by Bob Price 28 May 2014, 6:52 AM PDT
HOUSTON, Texas—The Tea Party is alive and well and is firmly established as a dominant force in Texas Republican politics. Victories by Tea Party favorites nearly swept the statewide Republican runoff election.
Establishment candidates like State Representative Dan Branch and State Senator Bob Deuell faded quietly in defeat while strongly supported Tea Party candidates like Sen. Dan Patrick, Sen. Ken Paxton, and former State Rep. Sid Miller sailed to easy victories in their statewide races.
The trend of Tea Party victories continued down the ballot as well. In Senate District 10 (currently held by Sen. Wendy Davis), Tea Party favorite Konni Burton won her race with a 20 point margin over the more moderate Mark Shelton. In a report by Merrill Hope, Burton told Breitbart Texas, “We are so excited. We've been working for this for a year. Our message has resonated with the voters and we couldn't be more pleased." Burton was also supported by U.S. Senator Ted Cruz who, in 2012, proved the Tea Party and grassroots activism can overcome insurmountable odds to bring victory for conservative principles.
In spite of viscous attacks from his moderate opponent, Tea Party faithful’s stood strong beside Sen. Ken Paxton and delivered a victory that was never in doubt after early voting numbers showed a Paxton lead of 24 percent. Throughout the night, the numbers increased and Paxton won the nomination for Texas Attorney General with a 27 point margin of victory over Dan Branch.
And, of course, Sen. Dan Patrick’s victory in the race for Lt. Governor over David Dewhurst with a margin of 30 percent sent yet another strong statement of Tea Party strength. Rice University political scientist Mark Jones told the Austin American-Statesman, “Patrick’s win signals an important shift to the right within the Texas GOP, both electorally and legislatively. The Texas Senate under Patrick’s leadership will be a much more partisan and conservative institution than it has been during the past 12 years under Dewhurst.” Patrick reiterated his pledge to not appoint Democrats to half of the senate committee chairmanships during his victory speech in Houston on election night.
The Tea Party movement did not just strike state level races. In the race for U.S. Congressional District 4, the nation’s most senior Member of Congress, 91-year-old, 18-term Ralph Hall was defeated by John Ratcliffe a former U.S. Attorney. According to an email received by Breitbart Texas from Texas Election Source, Publisher Jeff Blaylock, Hall is the first incumbent Congressman to be defeated in a runoff election since 1996 when Ron Paul defeated Congressman Greg Laughlin.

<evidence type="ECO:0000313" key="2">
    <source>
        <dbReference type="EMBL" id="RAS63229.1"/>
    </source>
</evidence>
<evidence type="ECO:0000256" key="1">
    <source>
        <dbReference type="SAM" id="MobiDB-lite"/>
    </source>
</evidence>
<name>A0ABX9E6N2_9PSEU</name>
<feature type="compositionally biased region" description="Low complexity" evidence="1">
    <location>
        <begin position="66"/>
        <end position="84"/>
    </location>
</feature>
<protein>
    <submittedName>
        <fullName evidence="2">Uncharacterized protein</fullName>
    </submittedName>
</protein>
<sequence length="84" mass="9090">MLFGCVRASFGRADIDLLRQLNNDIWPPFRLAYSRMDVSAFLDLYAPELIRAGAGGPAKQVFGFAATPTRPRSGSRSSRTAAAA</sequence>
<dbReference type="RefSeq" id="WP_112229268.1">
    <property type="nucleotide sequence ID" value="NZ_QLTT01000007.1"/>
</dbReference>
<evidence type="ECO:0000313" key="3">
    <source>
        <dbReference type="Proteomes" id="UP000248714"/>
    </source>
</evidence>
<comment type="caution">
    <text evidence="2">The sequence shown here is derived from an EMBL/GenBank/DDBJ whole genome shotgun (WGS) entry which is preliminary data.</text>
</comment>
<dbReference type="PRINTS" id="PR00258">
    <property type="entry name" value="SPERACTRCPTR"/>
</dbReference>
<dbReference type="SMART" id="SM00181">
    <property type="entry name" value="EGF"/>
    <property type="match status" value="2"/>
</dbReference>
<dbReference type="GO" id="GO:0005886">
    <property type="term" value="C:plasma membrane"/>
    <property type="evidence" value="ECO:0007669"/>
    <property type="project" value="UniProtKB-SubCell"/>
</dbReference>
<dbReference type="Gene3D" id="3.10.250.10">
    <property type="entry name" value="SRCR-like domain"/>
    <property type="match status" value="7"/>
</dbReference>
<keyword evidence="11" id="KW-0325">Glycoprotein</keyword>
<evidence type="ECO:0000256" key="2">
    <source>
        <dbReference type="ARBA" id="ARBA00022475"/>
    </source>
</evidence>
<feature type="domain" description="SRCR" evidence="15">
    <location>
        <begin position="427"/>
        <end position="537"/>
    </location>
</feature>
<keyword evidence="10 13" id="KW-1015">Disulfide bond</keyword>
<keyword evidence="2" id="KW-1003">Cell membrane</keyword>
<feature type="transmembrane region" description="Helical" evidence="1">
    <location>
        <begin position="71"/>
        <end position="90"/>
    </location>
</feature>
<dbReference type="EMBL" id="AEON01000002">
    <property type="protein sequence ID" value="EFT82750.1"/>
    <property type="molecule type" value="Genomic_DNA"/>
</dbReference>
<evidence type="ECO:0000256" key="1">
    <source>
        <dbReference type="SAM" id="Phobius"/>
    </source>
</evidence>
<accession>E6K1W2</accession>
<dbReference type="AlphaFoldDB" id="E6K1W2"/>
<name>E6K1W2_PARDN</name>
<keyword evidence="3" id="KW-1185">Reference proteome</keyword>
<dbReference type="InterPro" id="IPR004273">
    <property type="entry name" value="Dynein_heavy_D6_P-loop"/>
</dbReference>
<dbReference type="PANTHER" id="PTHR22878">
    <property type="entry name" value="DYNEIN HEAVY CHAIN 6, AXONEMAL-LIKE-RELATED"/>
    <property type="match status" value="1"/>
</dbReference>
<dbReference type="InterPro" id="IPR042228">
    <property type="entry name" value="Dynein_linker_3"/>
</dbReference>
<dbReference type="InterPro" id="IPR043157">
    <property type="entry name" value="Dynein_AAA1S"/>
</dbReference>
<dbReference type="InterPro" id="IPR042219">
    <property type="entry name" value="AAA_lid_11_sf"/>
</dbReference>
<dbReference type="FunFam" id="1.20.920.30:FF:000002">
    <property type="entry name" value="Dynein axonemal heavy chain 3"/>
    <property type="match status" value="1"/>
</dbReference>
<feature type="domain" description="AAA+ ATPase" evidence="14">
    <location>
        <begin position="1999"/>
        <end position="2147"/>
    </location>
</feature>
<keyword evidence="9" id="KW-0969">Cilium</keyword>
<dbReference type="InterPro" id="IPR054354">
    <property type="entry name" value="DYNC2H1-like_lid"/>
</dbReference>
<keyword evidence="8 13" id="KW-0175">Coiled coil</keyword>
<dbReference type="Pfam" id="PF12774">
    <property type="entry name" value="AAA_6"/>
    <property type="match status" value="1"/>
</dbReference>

The national news media has expressed a fascination with the Tea Party’s impact in Texas politics. An article by Reuters writer Marice Richter states, “The Tea Party win over established politicians boosts the stature of U.S. Senator Cruz, a possible 2016 Republican presidential contender, and returns some luster to the Tea Party movement after several candidates were defeated by mainstream Republicans in primaries in other states last week.”
International Business Times cited another Reuters article which quotes Republican strategist Bill Miller saying, "I do think the Republican Party could be eclipsed by the Tea Party here."
Not all Republicans think this shift is a good thing. Bill Hammond, a Republican who heads up the powerful Texas Association of Business told Fox News Latino, You’ve seen some very solid conservative candidates defeated in the Texas Republican primary, unfortunately,” Hammond said. “It’s absolutely a concern more and more for us.”
Also, the Tea Party endorsement is not an automatic checkmark in the victory column. The Tea Party coattails could not extend far enough down the ballot to help Railroad Commission candidate, former State Rep. Wayne Christian, overcome the energy industry business experience and qualifications of Houston area businessman and engineer Ryan Sitton. Sitton won his race over Christian by a margin of 57 to 43 percent.
The Blaylock Texas Election Source email quoted above states that Sitton now holds the record for the biggest non-judicial race come-from-behind runoff victory having come from 12 points behind after the primary to 14 points ahead after the runoff. The previous record was held by Tea Party favorite Texas Cruz who trailed Dewhurst by 10.5 percent after the first round and won the runoff by 13.6 percent.
In one of the narrower Tea Party victories, State Senator Bob Deuell was defeated by the Tea Party supported candidate Bob Hall by 300 votes. Breitbart Texas reported Sen. Deuell’s alleged attempt to censor Texas Right to Life by threatening radio stations in an attempt to get them to remove ads that spoke about his record on end of life issues. The ploy, carried out a few days before the start of early voting nearly worked. But as Breitbart Texas reported, the stations only held the add off the air for thirty-six hours.
After some of the very negative ads that have been run in the various statewide campaigns, traditional Republican groups and Tea Party groups will need to find a way to mend fences in order to effectively be able to challenge what will most likely be well organized and funded campaigns by Wendy Davis and Leticia Van de Putte.